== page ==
B2BMX: What type of value does direct mail bring to the marketing mix, compared to other efforts such as digital content, email blasts, etc.?
Hearn: I think it varies from business to business and industry to industry. It’s about finding what the best “marketing mix” is for your team and that depends on your budget, your goals and who your ideal customers are. Maybe the value of direct mail for one company is found at that initial point of contact with a potential customer. For another, it could be building a relationship deeper down the funnel.
It’s hard to say how big that direct mail piece of the pie should get. Obviously, no one is ever going to go “all in” on direct mail or scrap any of the proven digital channels, but hopefully organizations can figure out the best way to holistically weave it into an overall marketing strategy.
B2BMX: Can you share any tips or suggestions around how to get buy-in from the C-suite for a direct mail campaign?
Hearn: A direct mail campaign doesn’t have to be expensive. You don’t need to send everyone a tablet. It can be as simple as a postcard. The key is relevance: What makes sense for your audience?
So, you might not even need executive buy-in from the get-go. Start small, learn what you did right or wrong, optimize and scale it from there. Once you’re able to quantify the success you’ve had at a smaller scale, you’ll be able to justify the dollars and cents that the C-suite wants to see.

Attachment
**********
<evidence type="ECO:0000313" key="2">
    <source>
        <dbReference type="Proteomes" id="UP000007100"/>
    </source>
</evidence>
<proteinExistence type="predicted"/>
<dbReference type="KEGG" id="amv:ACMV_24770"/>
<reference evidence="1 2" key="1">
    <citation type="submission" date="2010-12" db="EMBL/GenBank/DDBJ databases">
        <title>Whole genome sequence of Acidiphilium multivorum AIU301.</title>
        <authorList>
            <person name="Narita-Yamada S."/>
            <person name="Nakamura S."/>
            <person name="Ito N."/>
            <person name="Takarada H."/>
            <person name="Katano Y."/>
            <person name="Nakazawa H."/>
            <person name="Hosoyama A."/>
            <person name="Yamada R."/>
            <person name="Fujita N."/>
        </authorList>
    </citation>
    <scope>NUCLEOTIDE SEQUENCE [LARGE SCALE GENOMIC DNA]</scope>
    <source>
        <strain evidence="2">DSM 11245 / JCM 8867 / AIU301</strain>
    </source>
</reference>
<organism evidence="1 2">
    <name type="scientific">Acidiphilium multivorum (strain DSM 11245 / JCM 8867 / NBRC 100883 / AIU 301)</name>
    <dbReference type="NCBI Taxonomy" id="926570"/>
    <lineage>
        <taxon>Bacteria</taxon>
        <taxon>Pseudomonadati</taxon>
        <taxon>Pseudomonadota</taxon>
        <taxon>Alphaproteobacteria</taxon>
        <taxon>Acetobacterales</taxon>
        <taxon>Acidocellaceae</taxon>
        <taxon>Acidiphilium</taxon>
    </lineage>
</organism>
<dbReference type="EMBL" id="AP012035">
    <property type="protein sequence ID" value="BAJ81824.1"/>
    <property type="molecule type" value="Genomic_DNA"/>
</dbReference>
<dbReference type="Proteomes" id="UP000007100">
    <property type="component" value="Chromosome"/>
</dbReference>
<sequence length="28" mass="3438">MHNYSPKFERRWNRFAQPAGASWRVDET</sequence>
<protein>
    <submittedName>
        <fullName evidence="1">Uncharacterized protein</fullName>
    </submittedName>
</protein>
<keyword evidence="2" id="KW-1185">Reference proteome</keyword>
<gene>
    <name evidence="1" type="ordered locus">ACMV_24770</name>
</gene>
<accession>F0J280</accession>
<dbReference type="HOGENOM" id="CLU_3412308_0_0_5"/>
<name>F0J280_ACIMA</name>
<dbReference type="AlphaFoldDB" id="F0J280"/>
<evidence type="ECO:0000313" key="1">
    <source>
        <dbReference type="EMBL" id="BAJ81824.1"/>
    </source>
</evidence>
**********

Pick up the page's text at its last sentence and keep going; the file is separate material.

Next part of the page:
B2BMX: Can you share any best practices on implementing direct mail campaigns?
Hearn: Far and away, our biggest takeaway is around creating clear alignment between sales and marketing. I know this isn’t exactly revolutionary, but it’s one of the most important things we’ve learned. It’s easy in theory, but it becomes much more complicated during execution — especially if you’re dealing with a larger sales team.
For example, it’s one thing to get an “OK, sounds great!” from a sales director on the campaign you came up with. But if the individual reps you’re asking to help you execute it haven’t bought into the idea, you’re wasting your time.
You need to pitch the importance of the whole project to every member of the sales team. Make them care. Show them exactly what the prospect is getting, how they should follow-up and what the desired outcomes are. Because if they’re not on board, the results will suffer.
After several campaigns, there was a very clear link between the reps that actively bought into what we were doing and the reps who had success.
B2BMX: What’s next for ChannelAdvisor?
Hearn: We’re still learning, so hopefully these direct mail efforts are just the beginning. We want to continue to evolve and incorporate more personalization in our digital marketing programs and layer that a little more seamlessly into new direct mail pieces.
Also, we want to continue working more with our sales team on new campaigns — getting their input on what’s working best, how we can improve, what we can try next, etc. See? I wasn’t kidding about the marketing/sales alignment. We can’t stress it enough.